Information that must be on Order so that officer can enforce it: Both parties named Date issued Not expired Terms & conditions Issuing court named Signature of a judicial officer
If no copy of Order available, officer should: Check NCIC Protection Order File Contact issuing court Arrest for all violations Alert the prosecutor’s office Enforce the order based on a good faith
Stalking No Contact Order (1) What cases would SNCO apply to? Who can file for SNCO? Where to file SNCO?
Stalking No Contact Order (2) Advocates may assist victim Service of SNCO made by law enforcement, process server, or publication. No fees should be charged for filing SNCO
Stalking No Contact Order (3) Emergency Order – 14 to 21 days Plenary Order – 2 years
Remedies for Stalking No Contact Order Remedies: - Prohibit stalking - No contact with petitioner or third person named by court - Stay away - Prohibit possession of FOID card or firearms
Other Civil Legal Remedies Restraining Order Divorce Decree Stipulation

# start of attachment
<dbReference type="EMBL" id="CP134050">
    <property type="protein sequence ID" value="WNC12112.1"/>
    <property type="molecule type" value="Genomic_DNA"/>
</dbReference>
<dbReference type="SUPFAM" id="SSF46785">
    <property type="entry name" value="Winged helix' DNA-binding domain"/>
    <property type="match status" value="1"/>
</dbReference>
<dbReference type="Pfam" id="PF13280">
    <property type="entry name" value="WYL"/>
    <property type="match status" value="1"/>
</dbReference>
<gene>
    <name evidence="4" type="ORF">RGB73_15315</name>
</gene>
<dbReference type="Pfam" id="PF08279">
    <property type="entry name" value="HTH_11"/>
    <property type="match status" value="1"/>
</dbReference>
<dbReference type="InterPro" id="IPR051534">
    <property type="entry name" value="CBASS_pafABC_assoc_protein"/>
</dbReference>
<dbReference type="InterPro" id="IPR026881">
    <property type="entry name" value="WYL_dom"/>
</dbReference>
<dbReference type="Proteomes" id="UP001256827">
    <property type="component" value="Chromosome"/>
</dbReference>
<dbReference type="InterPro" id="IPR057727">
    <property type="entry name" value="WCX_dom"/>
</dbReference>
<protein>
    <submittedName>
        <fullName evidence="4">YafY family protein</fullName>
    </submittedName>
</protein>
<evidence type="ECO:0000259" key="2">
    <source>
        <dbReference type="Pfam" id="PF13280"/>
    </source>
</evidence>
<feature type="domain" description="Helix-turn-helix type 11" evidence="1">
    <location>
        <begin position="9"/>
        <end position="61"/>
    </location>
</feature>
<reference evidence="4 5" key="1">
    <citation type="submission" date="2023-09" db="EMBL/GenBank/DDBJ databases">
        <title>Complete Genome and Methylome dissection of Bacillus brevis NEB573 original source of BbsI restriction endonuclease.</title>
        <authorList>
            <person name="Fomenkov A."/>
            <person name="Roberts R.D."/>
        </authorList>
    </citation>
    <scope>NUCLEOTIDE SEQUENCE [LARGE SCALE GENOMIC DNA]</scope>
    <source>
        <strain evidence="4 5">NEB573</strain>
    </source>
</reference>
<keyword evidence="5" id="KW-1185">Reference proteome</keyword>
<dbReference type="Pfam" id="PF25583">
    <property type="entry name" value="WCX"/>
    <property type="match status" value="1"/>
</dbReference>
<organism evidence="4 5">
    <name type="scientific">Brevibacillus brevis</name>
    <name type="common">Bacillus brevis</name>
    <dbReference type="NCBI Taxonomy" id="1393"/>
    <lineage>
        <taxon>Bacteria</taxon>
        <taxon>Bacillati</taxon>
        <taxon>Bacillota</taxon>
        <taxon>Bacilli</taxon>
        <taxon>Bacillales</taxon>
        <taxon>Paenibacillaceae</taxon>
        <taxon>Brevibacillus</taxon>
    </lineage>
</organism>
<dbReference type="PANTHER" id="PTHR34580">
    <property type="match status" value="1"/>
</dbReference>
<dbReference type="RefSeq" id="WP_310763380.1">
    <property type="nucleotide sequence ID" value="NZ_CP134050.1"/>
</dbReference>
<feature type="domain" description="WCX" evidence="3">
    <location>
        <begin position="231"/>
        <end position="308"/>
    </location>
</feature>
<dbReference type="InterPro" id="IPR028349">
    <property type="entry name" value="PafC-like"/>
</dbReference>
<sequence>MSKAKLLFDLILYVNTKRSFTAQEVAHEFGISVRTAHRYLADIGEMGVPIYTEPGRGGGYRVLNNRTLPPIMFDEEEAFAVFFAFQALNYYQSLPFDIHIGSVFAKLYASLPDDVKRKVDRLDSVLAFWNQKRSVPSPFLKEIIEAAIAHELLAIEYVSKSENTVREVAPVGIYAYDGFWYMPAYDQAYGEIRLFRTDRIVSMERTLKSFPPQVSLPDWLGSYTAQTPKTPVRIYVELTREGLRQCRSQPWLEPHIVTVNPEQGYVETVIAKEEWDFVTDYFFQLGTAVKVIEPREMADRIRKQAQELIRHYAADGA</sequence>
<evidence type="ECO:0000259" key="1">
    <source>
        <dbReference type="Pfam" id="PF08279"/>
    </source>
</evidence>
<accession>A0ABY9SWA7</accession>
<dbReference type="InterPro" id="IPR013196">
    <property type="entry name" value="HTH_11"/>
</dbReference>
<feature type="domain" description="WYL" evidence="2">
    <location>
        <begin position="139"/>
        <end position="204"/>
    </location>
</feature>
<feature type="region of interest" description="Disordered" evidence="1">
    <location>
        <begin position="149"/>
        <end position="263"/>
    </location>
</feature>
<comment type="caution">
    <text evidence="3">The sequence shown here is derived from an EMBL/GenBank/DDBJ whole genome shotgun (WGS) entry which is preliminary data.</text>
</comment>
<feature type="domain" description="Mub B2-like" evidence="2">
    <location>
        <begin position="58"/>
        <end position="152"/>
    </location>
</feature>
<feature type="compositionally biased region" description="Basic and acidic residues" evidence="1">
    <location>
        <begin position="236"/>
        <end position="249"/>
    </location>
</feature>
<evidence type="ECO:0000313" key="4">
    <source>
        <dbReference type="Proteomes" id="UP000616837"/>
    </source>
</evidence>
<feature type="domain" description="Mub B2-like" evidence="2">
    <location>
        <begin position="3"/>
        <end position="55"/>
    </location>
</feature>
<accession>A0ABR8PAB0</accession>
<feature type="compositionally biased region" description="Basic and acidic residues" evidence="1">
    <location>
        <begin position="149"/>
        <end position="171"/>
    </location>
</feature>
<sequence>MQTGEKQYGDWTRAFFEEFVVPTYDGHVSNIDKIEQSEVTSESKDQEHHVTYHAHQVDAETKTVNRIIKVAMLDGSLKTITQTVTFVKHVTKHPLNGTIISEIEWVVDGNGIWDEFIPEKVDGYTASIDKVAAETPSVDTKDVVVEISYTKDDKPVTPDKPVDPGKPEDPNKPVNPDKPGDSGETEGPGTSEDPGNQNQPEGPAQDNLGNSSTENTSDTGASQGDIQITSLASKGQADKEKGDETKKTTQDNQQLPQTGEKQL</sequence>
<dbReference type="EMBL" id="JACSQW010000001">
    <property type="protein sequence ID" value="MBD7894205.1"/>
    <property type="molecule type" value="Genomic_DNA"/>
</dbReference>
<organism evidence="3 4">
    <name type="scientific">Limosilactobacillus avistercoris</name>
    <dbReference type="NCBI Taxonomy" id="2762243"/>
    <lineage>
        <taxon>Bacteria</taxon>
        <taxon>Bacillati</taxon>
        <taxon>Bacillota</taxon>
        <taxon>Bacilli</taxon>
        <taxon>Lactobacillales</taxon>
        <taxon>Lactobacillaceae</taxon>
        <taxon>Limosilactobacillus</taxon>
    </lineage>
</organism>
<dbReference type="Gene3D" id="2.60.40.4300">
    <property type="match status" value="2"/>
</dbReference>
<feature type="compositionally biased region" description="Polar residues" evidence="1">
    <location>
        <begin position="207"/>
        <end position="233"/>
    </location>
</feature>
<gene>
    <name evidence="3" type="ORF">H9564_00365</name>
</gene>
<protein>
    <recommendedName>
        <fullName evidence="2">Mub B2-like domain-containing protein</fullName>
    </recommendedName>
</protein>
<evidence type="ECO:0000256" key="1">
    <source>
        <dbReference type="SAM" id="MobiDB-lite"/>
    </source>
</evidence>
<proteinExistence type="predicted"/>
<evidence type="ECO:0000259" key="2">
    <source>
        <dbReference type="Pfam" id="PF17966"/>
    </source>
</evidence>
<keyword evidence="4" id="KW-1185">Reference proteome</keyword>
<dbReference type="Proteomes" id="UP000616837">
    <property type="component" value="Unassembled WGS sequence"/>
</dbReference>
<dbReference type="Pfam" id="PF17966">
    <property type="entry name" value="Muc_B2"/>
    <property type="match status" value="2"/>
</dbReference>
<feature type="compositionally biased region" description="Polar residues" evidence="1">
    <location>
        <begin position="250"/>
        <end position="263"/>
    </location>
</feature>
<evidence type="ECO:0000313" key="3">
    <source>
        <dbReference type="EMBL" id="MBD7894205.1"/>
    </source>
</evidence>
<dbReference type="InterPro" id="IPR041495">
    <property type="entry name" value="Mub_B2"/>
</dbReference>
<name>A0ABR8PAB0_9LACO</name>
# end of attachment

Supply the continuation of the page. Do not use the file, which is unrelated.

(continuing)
Criminal Legal Remedies (1) No Contact Conditions of Bail Bond/Probation 1. 72-Hour No Contact Conditions of Bond – DV Specific In place for any defendant who has been charged with criminal offense in which the victim was a family or household member as defined by the IDVA. The defendant must “refrain” from contact or communications with the victim, and “refrain” from entering or remaining at the victim’s residence. 72-hours begin when defendant is released from custody.
Criminal Legal Remedies (2) No Contact Conditions of Bail Bond/Probation 2. Special No Contact Condition of Bond – Not DV Specific A Judge orders a special condition that the defendant have no contact with a specific person, place, groups of people, etc. as a condition of bond. If the victim is a family or household member a Violation of Bail Bond (VOBB) charge could be filed by the SA. Class A Misdemeanor. If the victim is not a family or household member a State’s Attorney has several options (depending on the violation) such as immediately asking for bond to be increased, or asking for the matter to be set for hearing before the judge re-assesses the bond. 725 ILCS 5/110-6